Roby Lakatos takes fusion to feed on Roma roots

Hungarian-born violin virtuoso Roby Lakatos can trace his musical heritage back to 18th-century Budapest, where his seventh-generation ancestor János Bihari anticipated today’s musical fusions through his fiery mix of Romany melodies and classical counterpoint. With his shock of back-combed hair, flowing stage attire, and rakishly waxed mustache, Lakatos also possesses the fashion sense of an earlier and more elegant time; it’s easy to imagine him in the company of Franz Liszt and Johannes Brahms, whose respective 21 Hungarian Dances and Hungarian Rhapsody were directly inspired by tunes that Bihari made famous.

Beneath the Old World trappings, however, Lakatos is a thoroughly modern musician. Although he’s respectful of his lineage—“The Lakatos family, it was very important,” he says, on the line from his Brussels home—he’s as bent as Bihari was on updating the ancient music of the Roma people.

“I am the third person in this big family to make a new style,” he explains in heavily accented but careful English, after noting that his uncle Sándor Lakatos was also an innovator in the years following the Second World War. “Fifteen years ago I had some problems with the Gypsy music, because I felt all kinds of music in the world—like jazz or classical music or pop music—were all coming to new things. You know? It was very important to move forward. But nothing was happening with the Gypsy music. And for that I made many changes, mainly in the band. My band is not a traditional Gypsy orchestra, because I have a piano and a guitar but I don’t have cello and I don’t have clarinet, for example. But with this conception, we can play all styles.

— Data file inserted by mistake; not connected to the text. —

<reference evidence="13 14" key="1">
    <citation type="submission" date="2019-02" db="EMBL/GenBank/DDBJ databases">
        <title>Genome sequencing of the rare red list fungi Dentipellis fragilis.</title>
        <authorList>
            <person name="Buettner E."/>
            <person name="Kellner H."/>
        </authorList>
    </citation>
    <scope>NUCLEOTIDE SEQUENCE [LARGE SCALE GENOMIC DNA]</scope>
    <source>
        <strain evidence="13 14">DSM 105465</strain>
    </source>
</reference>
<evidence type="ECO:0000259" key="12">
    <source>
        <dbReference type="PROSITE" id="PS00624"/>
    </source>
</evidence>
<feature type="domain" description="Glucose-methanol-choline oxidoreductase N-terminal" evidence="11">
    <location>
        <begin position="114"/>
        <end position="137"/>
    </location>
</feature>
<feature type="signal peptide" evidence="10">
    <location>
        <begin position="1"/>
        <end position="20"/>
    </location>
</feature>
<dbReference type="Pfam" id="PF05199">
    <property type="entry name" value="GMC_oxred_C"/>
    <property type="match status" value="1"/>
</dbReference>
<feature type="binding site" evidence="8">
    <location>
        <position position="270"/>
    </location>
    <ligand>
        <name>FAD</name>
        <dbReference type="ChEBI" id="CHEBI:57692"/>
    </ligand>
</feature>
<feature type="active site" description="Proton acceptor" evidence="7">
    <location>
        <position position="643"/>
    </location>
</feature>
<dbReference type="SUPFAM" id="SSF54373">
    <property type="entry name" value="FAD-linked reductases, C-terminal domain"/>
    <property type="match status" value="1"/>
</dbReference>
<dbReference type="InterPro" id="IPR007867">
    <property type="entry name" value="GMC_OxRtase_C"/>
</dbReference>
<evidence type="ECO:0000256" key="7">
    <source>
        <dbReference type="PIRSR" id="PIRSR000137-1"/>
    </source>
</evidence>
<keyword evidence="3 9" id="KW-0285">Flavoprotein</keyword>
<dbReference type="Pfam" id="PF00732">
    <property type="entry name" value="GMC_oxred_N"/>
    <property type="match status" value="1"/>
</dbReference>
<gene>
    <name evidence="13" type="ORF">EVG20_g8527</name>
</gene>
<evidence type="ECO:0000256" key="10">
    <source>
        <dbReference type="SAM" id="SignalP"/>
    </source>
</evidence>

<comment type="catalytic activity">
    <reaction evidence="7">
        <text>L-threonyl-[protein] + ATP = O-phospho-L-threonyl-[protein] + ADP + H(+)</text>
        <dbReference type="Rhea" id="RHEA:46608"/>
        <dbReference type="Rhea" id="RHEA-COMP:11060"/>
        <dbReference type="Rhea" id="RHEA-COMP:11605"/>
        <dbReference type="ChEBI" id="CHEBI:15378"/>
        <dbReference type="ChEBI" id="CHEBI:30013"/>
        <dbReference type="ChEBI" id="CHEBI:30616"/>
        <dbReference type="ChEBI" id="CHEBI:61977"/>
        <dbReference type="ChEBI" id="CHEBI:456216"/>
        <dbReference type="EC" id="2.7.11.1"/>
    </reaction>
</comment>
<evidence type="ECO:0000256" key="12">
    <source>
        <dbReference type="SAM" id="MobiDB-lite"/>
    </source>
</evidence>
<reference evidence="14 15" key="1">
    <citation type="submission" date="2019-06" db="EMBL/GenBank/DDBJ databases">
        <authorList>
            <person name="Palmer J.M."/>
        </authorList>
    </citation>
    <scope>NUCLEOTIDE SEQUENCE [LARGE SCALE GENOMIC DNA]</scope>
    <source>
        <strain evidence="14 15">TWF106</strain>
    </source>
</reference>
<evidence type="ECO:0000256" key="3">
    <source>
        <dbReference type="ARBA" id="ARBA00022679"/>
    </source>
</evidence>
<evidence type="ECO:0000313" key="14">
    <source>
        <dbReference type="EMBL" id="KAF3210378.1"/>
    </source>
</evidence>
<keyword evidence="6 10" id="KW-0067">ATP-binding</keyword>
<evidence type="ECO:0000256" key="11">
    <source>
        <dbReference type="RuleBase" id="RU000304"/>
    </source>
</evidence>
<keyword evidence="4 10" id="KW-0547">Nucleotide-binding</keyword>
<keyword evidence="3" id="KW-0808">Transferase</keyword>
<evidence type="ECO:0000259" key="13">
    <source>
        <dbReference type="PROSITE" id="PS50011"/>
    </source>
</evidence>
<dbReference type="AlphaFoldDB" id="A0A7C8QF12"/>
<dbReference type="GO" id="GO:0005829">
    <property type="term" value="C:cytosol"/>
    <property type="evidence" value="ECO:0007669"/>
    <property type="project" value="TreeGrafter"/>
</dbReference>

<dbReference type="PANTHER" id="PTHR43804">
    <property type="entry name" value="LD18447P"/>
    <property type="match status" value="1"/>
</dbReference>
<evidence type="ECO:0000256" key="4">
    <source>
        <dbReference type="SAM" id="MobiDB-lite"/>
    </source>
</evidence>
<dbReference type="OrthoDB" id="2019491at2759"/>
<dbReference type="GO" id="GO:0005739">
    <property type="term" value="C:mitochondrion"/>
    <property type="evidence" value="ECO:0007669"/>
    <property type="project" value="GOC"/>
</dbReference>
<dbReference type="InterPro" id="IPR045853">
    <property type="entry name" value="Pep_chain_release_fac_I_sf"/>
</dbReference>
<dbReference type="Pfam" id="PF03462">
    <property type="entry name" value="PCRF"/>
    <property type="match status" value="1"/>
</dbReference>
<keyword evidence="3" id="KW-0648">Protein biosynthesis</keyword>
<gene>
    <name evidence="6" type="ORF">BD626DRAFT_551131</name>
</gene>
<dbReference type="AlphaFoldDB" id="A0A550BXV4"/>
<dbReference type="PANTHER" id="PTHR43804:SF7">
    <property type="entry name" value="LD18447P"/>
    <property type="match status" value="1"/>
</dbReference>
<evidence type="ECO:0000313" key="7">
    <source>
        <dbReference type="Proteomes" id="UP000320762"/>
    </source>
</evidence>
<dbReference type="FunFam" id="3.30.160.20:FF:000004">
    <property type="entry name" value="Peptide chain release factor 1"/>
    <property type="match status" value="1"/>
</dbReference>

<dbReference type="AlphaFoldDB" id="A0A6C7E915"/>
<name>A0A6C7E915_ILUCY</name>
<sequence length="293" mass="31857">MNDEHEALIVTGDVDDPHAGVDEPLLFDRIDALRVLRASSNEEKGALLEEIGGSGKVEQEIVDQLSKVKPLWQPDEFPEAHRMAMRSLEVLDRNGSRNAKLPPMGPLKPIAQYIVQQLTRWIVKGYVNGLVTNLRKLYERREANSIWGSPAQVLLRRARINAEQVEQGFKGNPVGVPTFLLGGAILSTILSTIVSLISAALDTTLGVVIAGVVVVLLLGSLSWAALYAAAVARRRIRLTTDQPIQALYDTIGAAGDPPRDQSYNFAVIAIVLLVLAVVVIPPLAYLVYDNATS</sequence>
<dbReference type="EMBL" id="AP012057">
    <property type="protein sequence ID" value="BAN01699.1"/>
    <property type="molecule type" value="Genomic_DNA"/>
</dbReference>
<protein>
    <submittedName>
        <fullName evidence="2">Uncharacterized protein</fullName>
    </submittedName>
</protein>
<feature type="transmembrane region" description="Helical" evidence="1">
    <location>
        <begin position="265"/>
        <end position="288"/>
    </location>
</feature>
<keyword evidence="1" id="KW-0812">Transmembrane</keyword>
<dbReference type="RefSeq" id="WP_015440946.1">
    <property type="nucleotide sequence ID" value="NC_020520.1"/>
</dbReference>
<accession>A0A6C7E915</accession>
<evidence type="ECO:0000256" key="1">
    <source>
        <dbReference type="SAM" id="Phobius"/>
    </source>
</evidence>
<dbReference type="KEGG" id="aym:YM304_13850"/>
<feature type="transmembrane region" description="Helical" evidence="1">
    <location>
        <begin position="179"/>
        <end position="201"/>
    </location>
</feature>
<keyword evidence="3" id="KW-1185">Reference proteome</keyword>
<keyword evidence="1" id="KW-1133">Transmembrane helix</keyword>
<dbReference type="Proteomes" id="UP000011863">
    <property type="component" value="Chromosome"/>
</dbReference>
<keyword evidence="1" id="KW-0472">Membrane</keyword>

“My style has three elements,” he continues. “The base is Gypsy music, of course, but also it includes classical music and jazz: Django Reinhardt–style jazz and also bebop jazz.”

So far, Lakatos has been making inroads primarily in the classical world: he’s signed to the Deutsche Grammophon label; the late Yehudi Menuhin was a fan; and his Vancouver debut at the Chan Centre for the Performing Arts on Saturday (March 29) is being sponsored by the Vancouver Recital Society. But as his most recent release, 2006’s Klezmer Karma, indicates, he’s continuing to explore new musical combinations.

“It’s klezmer music, Yiddish music, mixed with Gypsy music,” the violinist explains, noting that this particular crossover effort was assisted by another Brussels resident, klezmer singer Myriam Fuks. “She’s coming with us,” he adds. “In the concert, she’ll sing with us like a special guest.”

Now that’s interesting: this news doesn’t seem to have reached the VRS publicity machine. Other than that, however, Lakatos reveals only that Saturday’s program will feature selections from several of his earlier CDs, and a lot more experimentation than is the norm for chamber music.

“The arrangements are very classical—but we have a lot of improvisation, too, because Gypsy music is like jazz,” he explains. “And, of course, we never make the same concert twice.”